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GREENPEACE

Court fines Greenpeace nuclear activists

A Swedish court on Thursday fined 29 Greenpeace activists who broke into a nuclear power plant earlier this month.

The activists — 13 Germans, eight Poles, four Danes, a Frenchman, a Finn, a Swede and a Briton — were given fines ranging from €190 to 1,600 ($230-2,000) for trespassing, according to a copy of the judgment by the court in Uppsala obtained by AFP.

In a statement, Greenpeace welcomed the fact that activists were found guilty of the lesser charge of trespassing, and not aggravated trespassing as sought by the prosecutor.

A Polish activist was found guilty of violating arms laws by using tear gas, according to the court’s decision.

On June 14th, around 50 activists entered the nuclear plant in Forsmark, 150 kilometres (95 miles) north of the capital Stockholm, to protest the reversal of a moratorium on nuclear power by the centre-right government.

Three days later, the Swedish parliament approved the decision, clearing the way for the replacement of 10 reactors that are coming to the end of their lifespan.

Operated by public group Vattenfall, the plant in Forsmark was the site of a 2006 incident when a reactor overheated.

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NUCLEAR

Russia’s ‘nuclear titanic’ sets off for Swedish coast

A Russian power plant dubbed a “nuclear Titanic” by environmental campaigners set off on Saturday on its way to Sweden’s Baltic coast.

Russia's 'nuclear titanic' sets off for Swedish coast
The Akademik Lomonosov nuclear power station sets off from St Petersburg on Saturday. Photo: Dmitri Lovetsky/TT/AP
Akademik Lomonosov, the world’s first floating nuclear power plant, left the Baltic Shipyard in St Petersburg on Saturday morning.
 
It is expected to reach the Swedish coast next week, before making its way through the narrow Öresund straits, across the Kattegat and into the North Sea. 
 
“We are following this closely through our cooperation with other countries and through our own national agencies,” Johan Friberg, Director of the Swedish Radiation Safety Agency told Sweden’s state broadcaster SVT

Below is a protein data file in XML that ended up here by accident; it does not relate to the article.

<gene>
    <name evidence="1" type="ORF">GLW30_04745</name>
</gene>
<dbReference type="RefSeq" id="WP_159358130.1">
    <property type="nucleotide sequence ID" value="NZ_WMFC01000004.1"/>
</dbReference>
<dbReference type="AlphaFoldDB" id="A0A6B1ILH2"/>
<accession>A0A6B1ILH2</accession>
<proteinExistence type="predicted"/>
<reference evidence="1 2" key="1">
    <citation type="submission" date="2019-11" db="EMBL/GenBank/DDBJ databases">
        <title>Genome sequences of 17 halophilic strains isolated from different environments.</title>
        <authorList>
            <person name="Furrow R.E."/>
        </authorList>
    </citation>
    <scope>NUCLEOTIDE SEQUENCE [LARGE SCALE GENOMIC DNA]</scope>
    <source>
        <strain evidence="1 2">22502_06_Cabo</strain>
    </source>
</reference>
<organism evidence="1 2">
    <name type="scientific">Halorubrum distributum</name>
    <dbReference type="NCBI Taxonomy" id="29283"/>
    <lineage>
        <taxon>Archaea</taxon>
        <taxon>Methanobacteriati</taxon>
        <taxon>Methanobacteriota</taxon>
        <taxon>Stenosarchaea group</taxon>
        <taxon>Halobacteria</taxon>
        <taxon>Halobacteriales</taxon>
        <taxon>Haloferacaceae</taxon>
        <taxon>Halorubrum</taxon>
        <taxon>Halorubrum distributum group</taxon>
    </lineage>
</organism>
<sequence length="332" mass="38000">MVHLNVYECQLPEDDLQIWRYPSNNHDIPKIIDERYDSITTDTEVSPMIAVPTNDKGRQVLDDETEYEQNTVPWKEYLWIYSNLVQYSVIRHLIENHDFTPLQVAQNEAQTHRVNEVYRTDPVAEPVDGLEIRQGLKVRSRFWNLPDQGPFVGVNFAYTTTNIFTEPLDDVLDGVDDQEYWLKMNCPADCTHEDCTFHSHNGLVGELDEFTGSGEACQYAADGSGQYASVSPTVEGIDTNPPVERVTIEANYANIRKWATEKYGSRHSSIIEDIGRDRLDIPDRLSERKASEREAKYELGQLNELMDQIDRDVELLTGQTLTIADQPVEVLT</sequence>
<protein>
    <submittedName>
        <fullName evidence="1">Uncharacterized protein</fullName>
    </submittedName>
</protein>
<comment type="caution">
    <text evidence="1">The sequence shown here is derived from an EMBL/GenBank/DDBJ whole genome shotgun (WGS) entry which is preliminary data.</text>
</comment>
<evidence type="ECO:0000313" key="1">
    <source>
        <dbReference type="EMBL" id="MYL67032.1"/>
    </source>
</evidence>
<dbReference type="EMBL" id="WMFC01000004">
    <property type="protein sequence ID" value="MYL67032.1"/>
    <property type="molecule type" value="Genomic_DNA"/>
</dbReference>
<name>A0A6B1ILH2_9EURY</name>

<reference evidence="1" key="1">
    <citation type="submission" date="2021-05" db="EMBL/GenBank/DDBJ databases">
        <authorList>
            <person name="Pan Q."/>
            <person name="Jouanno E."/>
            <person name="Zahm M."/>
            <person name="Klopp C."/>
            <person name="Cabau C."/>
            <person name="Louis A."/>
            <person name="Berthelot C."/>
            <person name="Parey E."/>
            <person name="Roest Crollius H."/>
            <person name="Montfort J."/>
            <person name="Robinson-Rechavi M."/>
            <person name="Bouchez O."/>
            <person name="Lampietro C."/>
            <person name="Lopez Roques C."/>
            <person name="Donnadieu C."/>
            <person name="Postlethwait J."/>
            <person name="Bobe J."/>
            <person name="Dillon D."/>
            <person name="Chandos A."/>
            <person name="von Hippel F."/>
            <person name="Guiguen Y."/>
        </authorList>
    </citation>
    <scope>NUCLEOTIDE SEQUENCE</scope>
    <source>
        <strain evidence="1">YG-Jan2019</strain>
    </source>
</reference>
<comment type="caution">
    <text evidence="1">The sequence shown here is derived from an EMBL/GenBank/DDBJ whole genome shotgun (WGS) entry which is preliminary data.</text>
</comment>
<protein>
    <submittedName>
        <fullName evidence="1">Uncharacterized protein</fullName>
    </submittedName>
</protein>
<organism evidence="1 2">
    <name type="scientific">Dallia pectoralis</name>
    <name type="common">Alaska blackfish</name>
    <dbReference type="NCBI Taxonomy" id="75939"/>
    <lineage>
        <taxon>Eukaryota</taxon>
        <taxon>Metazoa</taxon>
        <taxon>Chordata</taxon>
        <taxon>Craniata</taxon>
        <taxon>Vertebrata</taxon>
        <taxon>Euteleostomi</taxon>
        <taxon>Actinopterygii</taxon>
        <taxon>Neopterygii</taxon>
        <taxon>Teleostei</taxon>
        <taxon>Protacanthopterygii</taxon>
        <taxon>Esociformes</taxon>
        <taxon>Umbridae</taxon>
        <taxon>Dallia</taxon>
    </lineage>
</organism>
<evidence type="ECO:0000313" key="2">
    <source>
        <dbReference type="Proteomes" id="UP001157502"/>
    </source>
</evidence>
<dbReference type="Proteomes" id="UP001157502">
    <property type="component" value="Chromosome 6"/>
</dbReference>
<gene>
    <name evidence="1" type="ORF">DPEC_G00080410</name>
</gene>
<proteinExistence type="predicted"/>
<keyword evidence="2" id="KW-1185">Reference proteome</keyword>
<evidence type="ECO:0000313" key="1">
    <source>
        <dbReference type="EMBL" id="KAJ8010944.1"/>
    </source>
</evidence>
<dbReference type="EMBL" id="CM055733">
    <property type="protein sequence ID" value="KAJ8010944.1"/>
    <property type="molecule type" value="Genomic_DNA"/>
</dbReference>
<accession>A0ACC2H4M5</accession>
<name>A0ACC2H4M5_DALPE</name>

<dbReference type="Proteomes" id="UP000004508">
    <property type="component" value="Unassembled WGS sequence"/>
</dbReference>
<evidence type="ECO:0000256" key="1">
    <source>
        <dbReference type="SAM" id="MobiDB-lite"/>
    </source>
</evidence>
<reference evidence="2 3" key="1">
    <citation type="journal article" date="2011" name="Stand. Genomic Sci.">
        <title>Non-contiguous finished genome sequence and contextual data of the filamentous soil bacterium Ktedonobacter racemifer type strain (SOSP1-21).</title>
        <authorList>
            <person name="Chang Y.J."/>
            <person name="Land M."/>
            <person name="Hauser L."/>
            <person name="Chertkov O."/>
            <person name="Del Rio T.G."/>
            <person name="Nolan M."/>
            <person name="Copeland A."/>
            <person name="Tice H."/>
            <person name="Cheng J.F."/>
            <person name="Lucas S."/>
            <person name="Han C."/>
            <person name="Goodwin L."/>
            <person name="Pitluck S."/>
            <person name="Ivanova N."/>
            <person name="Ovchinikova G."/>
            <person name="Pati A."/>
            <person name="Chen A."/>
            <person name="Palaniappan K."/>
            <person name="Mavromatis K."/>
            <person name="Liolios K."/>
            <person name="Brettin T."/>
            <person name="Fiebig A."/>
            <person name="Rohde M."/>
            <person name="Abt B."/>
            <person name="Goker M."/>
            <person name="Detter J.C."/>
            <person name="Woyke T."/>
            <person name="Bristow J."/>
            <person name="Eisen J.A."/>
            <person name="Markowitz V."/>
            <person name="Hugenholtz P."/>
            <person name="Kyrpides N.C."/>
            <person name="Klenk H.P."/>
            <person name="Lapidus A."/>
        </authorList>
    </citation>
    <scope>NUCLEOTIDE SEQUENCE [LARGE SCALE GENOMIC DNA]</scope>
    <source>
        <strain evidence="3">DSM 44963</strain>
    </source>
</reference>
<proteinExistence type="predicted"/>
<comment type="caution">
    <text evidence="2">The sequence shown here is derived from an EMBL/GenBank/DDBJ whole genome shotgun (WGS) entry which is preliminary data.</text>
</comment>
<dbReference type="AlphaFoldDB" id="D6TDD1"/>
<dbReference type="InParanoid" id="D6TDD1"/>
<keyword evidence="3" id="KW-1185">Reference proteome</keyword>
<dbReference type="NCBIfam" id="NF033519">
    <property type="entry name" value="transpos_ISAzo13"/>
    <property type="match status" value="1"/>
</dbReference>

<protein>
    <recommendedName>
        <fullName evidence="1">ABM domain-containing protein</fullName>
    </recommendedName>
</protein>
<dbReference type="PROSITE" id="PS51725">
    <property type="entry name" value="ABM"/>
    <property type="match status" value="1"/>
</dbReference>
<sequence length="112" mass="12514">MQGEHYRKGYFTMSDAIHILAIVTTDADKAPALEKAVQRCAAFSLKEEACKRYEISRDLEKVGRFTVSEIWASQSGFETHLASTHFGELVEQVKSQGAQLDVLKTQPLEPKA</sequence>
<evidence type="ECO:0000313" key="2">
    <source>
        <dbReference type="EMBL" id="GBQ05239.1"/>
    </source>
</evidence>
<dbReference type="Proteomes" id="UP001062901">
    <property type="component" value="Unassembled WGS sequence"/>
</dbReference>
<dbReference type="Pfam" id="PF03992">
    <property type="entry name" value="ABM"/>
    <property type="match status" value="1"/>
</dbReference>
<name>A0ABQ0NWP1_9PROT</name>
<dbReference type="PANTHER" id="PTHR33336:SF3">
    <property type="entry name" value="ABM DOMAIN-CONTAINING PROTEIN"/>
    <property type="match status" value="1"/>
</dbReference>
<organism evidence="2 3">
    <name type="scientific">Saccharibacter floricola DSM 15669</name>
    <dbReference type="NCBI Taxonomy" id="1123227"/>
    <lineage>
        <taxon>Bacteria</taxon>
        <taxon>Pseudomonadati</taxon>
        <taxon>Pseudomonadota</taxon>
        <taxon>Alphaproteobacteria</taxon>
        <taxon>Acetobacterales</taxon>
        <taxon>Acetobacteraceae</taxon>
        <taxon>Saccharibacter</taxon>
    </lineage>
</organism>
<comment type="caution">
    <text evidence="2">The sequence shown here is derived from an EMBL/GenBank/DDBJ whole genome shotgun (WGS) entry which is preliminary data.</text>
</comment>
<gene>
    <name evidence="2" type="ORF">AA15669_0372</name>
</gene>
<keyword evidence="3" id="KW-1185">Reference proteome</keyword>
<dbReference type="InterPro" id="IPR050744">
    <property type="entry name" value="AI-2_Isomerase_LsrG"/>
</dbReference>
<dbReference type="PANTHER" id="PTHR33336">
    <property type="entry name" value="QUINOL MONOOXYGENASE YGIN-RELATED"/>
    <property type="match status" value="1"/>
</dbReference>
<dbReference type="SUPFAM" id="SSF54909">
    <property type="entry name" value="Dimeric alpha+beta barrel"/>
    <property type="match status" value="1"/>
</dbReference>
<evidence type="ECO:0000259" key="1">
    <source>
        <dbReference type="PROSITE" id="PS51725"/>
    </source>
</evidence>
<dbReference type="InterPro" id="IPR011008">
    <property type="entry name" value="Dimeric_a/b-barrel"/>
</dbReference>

Russia’s development of a floating nuclear power plant has generated alarm among its Nordic neighbours, with Norway’s foreign minister Børge Brende last June warning that the plan to transport it fully fuelled raised “serious questions”. 
 
Karolina Skog, Sweden’s environment minister, argued last June that floating nuclear power stations created “a new type of risk”. 
 
“It is important that Russia makes every effort to fulfil the criteria of international agreements, which should be seen as applying to floating nuclear power stations as well,” she said.  
 
After a meeting in Moscow that July, Russia’s state nuclear corporation Rosatom relented on its plans to drag the reactor through the Baltic fuelled, saying that the plant would instead be fuelled in Murmansk after it had arrived in the Russian Arctic. 
 
“We will carry out the transportation through the Baltic and the Scandinavian region without nuclear fuel on board,” Alexey Likhachev told the Independent Barents Observer.  
 
Jan Haverkamp, nuclear expert for Greenpeace Central and Eastern Europe, has attacked the plant as a ‘nuclear Titanic’, and “threat to the Arctic” 
 
“Nuclear reactors bobbing around the Arctic Ocean will pose a shockingly obvious threat to a fragile environment which is already under enormous pressure from climate change,” he said in a press release
 
After the plant is fuelled and tested, it will be pulled across to Pevek on the Eastern Siberian Sea, where it will be used to power oil rigs. 
 
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